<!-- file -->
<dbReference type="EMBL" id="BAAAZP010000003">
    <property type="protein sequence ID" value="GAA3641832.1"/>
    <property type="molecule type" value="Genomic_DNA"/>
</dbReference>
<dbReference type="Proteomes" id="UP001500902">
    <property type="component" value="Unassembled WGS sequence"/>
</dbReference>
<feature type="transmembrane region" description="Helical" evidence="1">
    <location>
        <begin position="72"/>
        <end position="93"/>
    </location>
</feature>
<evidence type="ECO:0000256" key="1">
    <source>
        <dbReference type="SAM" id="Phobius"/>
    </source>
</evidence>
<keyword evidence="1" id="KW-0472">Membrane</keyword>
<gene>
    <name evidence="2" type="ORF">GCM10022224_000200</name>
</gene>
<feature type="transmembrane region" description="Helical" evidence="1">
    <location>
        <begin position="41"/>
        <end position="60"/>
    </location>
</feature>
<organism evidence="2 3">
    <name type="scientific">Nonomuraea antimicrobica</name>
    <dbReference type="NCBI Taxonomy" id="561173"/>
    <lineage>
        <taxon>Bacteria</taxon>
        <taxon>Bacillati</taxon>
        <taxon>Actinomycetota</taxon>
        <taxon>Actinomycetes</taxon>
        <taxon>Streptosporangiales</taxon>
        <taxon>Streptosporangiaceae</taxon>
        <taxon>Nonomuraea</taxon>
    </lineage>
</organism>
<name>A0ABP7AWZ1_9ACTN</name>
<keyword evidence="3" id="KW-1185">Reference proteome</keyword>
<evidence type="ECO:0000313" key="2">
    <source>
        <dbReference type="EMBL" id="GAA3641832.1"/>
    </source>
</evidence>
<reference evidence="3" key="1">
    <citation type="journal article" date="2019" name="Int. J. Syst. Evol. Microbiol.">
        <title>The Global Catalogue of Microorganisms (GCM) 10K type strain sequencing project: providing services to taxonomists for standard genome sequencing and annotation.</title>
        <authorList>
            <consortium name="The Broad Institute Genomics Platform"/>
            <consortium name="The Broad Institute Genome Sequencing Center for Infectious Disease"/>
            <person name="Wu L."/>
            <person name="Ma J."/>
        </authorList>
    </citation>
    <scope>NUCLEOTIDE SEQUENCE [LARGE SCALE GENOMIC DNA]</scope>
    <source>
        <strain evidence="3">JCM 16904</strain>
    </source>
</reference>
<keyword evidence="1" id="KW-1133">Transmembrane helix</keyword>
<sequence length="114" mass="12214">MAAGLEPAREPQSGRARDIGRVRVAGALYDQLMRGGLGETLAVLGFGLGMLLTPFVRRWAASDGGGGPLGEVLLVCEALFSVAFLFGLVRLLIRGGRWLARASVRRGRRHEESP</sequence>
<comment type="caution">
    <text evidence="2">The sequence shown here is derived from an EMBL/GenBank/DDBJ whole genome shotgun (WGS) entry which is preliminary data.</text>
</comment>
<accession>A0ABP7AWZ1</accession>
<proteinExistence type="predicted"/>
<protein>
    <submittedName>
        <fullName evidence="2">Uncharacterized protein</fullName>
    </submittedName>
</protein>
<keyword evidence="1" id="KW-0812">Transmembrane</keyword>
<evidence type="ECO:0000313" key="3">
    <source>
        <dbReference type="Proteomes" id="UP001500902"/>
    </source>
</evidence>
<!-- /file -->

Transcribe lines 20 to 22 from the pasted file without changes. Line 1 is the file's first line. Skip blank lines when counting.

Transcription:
<gene>
    <name evidence="2" type="ORF">GCM10022224_000200</name>
</gene>